A short, funny film that pokes great fun at the differences among the classes. Barrymore was rarely seen during these early days in anything less than doublet and hose, so it was a surprise when he decided he wanted to try his hand at a modern-day comedy. Although the cast is American,
someone must have worked very closely with them to firm up their British accents, as they are virtually without flaws. Barrymore is a muddle-headed peer who wanders into the wrong house when he drinks a bit too much. The hostess of the home has planned a gala dinner and only has 13 guests, so
she's hired a professional company, Blankley's, to supply her with someone befitting the other attendees at the dinner. She thinks it's Barrymore and invites him in. The film makes sport of the American guests and is a sharp satire with some fine slapstick scenes as well. Barrymore dominates the
proceedings as the pomposity of parvenus is punctured. Fitzroy is the hostess and Carver is hilarious as a noisy Chicago matron who alternately slaps backs and hoots, then settles down in a vain attempt to act as a classy dowager instead of another version of The Unsinkable Molly Brown. The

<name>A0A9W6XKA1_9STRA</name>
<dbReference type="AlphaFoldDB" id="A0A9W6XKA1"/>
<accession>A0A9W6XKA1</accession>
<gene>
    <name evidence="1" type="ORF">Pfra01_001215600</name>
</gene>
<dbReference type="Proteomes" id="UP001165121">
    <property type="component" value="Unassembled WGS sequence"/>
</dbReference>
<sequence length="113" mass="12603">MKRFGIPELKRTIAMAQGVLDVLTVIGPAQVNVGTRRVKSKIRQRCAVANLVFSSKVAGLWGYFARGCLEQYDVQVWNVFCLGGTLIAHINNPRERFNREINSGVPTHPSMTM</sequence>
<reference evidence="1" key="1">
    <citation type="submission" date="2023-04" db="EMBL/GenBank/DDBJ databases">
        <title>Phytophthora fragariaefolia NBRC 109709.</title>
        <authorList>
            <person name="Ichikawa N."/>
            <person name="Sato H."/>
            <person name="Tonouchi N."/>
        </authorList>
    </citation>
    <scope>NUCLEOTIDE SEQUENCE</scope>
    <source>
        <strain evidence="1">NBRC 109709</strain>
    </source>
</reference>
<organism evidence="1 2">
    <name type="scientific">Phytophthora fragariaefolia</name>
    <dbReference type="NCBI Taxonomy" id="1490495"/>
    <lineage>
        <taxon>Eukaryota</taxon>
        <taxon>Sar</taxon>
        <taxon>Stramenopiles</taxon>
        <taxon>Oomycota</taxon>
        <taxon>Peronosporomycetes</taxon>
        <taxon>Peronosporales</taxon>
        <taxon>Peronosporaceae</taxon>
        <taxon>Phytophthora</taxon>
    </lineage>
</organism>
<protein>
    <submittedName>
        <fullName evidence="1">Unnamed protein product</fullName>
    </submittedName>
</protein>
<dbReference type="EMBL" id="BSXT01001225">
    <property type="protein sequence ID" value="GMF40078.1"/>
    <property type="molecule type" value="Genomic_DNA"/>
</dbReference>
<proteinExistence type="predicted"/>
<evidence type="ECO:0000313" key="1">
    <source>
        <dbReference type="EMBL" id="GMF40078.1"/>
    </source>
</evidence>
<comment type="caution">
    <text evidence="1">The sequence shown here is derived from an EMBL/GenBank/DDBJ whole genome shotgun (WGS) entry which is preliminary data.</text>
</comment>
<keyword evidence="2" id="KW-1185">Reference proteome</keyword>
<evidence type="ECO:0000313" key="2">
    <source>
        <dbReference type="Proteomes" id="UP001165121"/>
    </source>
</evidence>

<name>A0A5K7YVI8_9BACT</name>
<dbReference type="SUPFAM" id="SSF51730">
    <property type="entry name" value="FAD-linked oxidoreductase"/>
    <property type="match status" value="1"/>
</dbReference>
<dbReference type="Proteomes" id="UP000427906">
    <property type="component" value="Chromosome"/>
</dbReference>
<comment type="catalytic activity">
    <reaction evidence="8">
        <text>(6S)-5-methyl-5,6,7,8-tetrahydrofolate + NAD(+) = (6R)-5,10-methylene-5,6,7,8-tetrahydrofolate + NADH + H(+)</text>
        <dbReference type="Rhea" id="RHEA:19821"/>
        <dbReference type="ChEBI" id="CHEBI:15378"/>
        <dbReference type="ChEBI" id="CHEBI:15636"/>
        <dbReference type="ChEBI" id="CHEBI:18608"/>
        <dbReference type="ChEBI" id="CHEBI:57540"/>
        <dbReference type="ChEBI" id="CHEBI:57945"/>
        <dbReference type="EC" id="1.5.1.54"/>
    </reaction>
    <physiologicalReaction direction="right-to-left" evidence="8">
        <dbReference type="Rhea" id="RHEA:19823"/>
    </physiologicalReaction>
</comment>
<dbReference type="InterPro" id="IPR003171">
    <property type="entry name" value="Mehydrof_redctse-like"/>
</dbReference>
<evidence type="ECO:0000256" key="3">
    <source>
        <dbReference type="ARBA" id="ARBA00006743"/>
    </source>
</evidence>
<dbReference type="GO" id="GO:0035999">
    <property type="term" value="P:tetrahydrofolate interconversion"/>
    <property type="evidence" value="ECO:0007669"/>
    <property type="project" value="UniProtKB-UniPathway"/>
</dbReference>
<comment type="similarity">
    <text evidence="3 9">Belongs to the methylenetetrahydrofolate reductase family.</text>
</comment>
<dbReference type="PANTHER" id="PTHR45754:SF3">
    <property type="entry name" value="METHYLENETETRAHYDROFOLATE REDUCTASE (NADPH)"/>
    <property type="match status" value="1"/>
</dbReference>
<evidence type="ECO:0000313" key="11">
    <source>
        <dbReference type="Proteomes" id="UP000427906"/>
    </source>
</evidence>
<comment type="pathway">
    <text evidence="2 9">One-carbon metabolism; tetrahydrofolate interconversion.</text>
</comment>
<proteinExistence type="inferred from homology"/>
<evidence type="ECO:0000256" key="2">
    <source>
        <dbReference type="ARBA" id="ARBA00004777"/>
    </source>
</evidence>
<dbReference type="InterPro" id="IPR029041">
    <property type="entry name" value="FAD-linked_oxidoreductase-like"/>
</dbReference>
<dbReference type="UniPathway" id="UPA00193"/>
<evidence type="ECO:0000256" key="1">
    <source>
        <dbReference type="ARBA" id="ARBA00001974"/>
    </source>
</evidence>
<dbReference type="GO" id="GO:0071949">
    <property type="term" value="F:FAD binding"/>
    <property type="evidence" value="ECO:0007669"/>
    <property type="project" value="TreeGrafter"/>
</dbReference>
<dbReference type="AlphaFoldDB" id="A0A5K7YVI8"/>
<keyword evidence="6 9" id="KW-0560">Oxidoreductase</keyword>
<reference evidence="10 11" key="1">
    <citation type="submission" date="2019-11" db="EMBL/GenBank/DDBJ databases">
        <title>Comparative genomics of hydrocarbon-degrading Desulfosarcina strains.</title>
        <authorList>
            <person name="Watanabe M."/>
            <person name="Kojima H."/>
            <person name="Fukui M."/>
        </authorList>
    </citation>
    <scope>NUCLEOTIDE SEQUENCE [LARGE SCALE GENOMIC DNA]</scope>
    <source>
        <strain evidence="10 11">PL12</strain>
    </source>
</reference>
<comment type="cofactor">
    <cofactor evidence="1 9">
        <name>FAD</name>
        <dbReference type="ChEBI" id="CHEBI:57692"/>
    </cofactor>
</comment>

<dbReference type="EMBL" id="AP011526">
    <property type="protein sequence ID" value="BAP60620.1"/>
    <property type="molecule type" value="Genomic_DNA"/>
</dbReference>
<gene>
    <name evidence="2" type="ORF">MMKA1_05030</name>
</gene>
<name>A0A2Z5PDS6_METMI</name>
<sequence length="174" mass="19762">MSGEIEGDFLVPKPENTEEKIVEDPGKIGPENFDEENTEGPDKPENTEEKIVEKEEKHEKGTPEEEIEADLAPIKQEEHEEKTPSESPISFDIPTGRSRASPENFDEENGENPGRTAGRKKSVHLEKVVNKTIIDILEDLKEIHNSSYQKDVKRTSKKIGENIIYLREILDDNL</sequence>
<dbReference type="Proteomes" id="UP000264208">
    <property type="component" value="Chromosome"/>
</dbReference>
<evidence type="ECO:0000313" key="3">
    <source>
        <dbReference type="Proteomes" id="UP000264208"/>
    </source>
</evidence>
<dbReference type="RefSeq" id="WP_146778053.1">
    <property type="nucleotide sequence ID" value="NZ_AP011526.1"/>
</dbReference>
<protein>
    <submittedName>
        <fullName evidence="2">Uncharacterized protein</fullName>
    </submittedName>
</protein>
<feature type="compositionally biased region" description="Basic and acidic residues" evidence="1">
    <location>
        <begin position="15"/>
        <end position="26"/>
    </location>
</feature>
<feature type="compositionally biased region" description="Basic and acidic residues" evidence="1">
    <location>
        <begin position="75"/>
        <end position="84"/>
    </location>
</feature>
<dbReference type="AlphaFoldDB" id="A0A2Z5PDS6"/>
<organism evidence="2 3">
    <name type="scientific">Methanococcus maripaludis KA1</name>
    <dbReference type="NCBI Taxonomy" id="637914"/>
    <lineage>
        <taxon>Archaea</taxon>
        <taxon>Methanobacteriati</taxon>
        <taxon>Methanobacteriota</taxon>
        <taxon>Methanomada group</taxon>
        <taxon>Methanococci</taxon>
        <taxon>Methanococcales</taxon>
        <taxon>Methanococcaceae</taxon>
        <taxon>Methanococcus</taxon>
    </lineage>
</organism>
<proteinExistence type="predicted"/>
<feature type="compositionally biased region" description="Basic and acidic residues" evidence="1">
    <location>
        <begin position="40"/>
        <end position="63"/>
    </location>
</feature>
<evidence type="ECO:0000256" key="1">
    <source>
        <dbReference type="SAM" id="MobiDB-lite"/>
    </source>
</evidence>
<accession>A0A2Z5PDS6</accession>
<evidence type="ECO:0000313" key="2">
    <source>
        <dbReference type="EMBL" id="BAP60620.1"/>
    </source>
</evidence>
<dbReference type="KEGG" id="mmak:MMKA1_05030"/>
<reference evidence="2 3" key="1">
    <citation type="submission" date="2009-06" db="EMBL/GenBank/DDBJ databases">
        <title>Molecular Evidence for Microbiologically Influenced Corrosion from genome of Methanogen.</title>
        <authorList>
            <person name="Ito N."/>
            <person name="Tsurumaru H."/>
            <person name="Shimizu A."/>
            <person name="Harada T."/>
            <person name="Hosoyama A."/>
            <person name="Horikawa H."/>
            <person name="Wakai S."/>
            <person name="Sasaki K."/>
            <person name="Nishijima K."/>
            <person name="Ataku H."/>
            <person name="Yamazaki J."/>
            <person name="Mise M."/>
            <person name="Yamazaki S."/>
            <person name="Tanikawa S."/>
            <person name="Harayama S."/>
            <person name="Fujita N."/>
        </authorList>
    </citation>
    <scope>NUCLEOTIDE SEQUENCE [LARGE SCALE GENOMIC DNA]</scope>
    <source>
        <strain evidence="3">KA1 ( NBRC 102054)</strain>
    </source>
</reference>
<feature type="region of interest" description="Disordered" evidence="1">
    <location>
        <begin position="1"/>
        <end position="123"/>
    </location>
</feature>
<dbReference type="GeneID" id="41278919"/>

picture is sort of stagy for good reason; it was a stage play to start with. The short running time makes one wonder how much was cut out. This was Young's thirteenth feature film and she was not yet 18 years of age.
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- Rating: NR
- Review: A short, funny film that pokes great fun at the differences among the classes. Barrymore was rarely seen during these early days in anything less than doublet and hose, so it was a surprise when he decided he wanted to try his hand at a modern-day comedy.… (more)